Amazing Video Clips Visually Isolate the Flight Paths of Birds

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Chances are if you’ve on the internet over the last few years you’ve run into a few amazing bird murmuration videos, like this one from Islands and Rivers or the one we featured on Colossal from Neels Castillion, where countless numbers of starlings flock together and move almost impossibly in concert. Artist Dennis Hlynsky, a professor at the Rhode Island School of Design, wondered what would happen if he could better trace the flight paths of individual birds, what kinds of patterns would emerge from these flying social networks?

Hlynsky first started filming birds in 2005 using a small Flip video recorder, but now uses a Lumix GH2 to record gigabytes of bird footage from locations around Rhode Island. He then edits select clips with After Effects and other tools to create brief visual trails that illustrate the path of each moving bird. Non-moving objects like trees and telephone poles remain stationary, and with the added ambient noise of where he was filming, an amazing balance between abstraction and reality emerges. The birds you see aren’t digitally animated or layered in any way, but are shown just as they’ve flown, creating a sort of temporary time-lapse. Above are three of my favorite videos, but he has many more including the movement of insects, ducks, and other animals.

DIY Printable Paper Typewriter Calendars

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Back in the day I used to do a nice roundup of cool calendars, but didn’t have time this year. Luckily Design Milk, Cool Hunting, and Freshome have you covered if you’re still looking for a way to track 2014 on paper. Etsy also has a solid list of calendars that includes this awesome DIY Printable Paper Typewriter Calendar (alternate design) in the form of a miniature typewriter from the folks at Mumbai-based SkyGoodies. It’s a downloadable PDF that you print, cut and fold for just $5. Fun! (via Green Chair Press)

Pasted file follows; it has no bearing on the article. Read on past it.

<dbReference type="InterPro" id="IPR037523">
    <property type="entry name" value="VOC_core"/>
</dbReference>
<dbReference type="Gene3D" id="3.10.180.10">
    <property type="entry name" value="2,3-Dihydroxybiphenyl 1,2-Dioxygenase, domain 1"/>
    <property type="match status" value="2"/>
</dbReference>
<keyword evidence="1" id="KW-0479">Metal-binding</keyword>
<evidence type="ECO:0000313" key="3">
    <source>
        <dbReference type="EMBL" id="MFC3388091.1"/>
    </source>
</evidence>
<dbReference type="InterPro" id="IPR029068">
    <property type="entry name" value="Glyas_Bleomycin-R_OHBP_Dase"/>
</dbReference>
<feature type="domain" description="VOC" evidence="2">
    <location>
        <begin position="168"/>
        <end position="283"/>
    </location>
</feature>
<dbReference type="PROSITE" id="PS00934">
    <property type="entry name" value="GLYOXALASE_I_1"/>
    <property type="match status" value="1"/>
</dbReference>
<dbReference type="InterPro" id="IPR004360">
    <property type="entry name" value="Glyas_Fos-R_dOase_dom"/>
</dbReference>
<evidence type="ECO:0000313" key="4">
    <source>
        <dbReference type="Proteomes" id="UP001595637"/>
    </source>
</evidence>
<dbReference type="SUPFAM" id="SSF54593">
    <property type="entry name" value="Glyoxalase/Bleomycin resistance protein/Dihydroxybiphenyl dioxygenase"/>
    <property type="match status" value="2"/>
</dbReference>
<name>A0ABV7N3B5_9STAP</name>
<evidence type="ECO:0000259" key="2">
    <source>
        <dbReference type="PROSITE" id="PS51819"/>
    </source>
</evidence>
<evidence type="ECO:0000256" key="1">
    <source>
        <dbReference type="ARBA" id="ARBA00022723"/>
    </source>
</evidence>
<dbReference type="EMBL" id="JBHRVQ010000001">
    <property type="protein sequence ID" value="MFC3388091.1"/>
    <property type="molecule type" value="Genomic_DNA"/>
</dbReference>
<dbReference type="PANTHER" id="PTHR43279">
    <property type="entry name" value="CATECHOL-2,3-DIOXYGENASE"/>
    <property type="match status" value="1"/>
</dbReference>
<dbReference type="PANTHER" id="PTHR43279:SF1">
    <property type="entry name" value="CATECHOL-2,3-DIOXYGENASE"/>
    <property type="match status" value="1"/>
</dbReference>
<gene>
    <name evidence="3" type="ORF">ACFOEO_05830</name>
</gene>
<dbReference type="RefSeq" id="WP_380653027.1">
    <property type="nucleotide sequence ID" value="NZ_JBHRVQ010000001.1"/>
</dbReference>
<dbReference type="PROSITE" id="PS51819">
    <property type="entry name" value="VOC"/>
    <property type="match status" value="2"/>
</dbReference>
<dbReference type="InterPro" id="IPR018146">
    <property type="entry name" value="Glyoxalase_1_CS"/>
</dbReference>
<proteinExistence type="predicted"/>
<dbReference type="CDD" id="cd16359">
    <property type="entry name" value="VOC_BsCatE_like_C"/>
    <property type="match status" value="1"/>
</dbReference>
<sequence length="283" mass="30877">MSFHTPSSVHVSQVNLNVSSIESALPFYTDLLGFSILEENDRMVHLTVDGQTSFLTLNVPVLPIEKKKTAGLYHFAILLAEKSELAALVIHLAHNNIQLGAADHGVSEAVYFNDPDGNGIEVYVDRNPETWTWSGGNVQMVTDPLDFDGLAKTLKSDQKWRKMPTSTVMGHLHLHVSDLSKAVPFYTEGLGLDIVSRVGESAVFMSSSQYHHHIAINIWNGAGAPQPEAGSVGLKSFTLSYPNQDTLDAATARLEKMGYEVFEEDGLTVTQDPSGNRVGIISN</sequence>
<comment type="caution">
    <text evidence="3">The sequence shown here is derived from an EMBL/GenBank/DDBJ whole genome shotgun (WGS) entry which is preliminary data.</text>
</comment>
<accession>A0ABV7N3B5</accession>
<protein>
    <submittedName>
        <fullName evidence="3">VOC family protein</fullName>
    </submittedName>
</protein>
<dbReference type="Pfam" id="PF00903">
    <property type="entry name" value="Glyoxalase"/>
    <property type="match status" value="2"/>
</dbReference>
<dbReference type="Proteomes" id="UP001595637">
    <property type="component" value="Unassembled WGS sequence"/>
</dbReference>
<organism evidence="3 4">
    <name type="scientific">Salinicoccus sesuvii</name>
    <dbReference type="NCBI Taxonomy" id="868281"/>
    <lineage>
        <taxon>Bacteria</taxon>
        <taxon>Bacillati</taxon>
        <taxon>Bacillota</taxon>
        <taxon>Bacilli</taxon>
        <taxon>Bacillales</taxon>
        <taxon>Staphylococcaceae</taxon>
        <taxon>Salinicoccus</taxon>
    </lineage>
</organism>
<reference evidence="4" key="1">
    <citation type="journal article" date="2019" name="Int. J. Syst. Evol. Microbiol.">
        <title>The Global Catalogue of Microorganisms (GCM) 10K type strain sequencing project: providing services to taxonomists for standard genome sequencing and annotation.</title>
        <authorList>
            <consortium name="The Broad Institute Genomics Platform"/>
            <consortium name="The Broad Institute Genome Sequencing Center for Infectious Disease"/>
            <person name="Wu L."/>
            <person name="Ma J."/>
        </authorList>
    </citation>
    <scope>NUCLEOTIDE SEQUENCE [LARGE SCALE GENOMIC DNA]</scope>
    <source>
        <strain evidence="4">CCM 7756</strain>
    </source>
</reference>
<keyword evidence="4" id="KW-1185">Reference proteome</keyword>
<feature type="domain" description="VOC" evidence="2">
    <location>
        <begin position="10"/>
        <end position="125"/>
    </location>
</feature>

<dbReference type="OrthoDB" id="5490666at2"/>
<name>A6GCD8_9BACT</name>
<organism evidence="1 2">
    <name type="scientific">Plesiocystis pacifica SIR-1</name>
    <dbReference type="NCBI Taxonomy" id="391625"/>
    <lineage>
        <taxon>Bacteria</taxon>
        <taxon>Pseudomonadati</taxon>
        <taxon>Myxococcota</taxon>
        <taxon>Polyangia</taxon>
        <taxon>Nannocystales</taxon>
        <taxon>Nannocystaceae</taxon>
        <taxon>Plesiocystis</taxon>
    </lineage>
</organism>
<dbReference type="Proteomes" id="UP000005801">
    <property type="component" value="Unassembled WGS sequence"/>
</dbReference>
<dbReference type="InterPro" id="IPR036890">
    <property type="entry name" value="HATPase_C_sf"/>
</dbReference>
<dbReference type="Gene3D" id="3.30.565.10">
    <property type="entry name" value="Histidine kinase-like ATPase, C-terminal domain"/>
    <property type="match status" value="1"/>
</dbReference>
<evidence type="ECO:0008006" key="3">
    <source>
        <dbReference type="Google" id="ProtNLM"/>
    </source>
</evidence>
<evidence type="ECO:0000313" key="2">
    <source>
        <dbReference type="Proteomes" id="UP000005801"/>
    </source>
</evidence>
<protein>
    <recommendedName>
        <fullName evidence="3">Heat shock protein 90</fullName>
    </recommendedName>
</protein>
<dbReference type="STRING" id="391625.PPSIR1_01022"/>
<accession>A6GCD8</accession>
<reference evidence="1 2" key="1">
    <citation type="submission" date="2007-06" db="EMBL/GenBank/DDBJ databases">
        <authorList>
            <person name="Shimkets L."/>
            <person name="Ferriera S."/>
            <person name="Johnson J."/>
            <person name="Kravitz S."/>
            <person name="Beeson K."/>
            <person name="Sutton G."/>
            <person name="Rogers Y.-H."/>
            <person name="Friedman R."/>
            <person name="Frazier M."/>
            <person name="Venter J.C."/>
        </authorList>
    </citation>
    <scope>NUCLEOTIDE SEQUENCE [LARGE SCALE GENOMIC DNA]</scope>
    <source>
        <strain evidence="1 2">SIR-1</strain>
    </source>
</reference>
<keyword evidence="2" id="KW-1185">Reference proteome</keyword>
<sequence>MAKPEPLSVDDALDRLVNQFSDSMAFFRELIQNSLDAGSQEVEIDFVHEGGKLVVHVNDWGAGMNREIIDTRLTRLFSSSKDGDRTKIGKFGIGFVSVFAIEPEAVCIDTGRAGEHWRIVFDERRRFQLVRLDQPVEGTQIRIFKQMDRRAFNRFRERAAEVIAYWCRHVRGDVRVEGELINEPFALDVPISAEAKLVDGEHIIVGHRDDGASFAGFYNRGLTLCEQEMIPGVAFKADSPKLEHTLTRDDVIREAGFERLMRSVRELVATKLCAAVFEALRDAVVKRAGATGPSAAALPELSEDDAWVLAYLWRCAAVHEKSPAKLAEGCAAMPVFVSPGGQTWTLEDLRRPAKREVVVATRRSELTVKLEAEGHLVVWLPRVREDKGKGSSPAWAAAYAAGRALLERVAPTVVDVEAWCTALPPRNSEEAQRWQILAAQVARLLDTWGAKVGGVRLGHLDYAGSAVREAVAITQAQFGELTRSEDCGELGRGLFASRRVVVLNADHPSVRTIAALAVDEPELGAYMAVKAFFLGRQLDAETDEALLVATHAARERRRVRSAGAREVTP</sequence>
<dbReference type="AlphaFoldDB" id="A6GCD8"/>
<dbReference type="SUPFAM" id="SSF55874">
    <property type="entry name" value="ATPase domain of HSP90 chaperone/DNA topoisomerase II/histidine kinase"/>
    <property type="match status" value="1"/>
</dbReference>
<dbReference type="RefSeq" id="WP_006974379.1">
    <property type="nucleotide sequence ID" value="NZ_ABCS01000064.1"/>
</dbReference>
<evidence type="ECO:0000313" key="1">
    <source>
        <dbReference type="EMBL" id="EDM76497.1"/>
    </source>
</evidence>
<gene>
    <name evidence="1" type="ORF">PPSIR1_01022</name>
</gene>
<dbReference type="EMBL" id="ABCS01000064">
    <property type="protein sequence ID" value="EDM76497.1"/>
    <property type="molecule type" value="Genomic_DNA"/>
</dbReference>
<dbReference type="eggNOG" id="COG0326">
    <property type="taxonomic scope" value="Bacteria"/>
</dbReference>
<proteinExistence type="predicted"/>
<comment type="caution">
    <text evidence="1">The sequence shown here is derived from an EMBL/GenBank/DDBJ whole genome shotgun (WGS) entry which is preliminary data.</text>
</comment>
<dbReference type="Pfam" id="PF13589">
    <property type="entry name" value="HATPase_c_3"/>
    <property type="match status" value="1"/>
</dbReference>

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A Maldives Beach Awash in Bioluminescent Phytoplankton Looks Like an Ocean of Stars

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While vacationing on the Maldives Islands, Taiwanese photographer Will Ho stumbled onto an incredible stretch of beach covered in millions of bioluminescent phytoplankton. These tiny organisms glow similarly to fireflies and tend to emit light when stressed, such as when waves crash or when they are otherwise agitated. While the phenomenon and its chemical mechanisms have been known for some time, biologists have only recently began to understand the reasons behind it. You can see a few more of Ho’s photographs over on Flickr.

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Architectural Renderings of Life Drawn with Pencil and Pen by Rafael Araujo

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Caracol

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Double Conic Spiral, process

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Double Conic Spiral. Ink, acrylic/canvas.

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Calculation (Sequence) #2. Acrylic, china ink/canvas.

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In the midst of our daily binge of emailing, Tweeting, Facebooking, app downloading and photoshopping it’s almost hard to imagine how anything was done without the help of a computer. For Venezuelan artist Rafael Araujo, it’s a time he relishes. At a technology-free drafting table he deftly renders the motion and subtle mathematical brilliance of nature with a pencil, ruler and protractor. Araujo creates complex fields of three dimensional space where butterflies take flight and the logarithmic spirals of shells swirl into existence. He calls the series of work Calculation, and many of his drawings seem to channel the look and feel of illustrations found in Da Vinci’s sketchbooks. In an age when 3D programs can render a digital version of something like this in just minutes, it makes you appreciate Araujo’s remarkable skill. You can see much more here. (via ArchitectureAtlas)

Update: Rafael Araujo prints are now available in the Colossal Shop.

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Stainless: Hypnotizing Slow-Motion Footage from Trains Pulling into Stations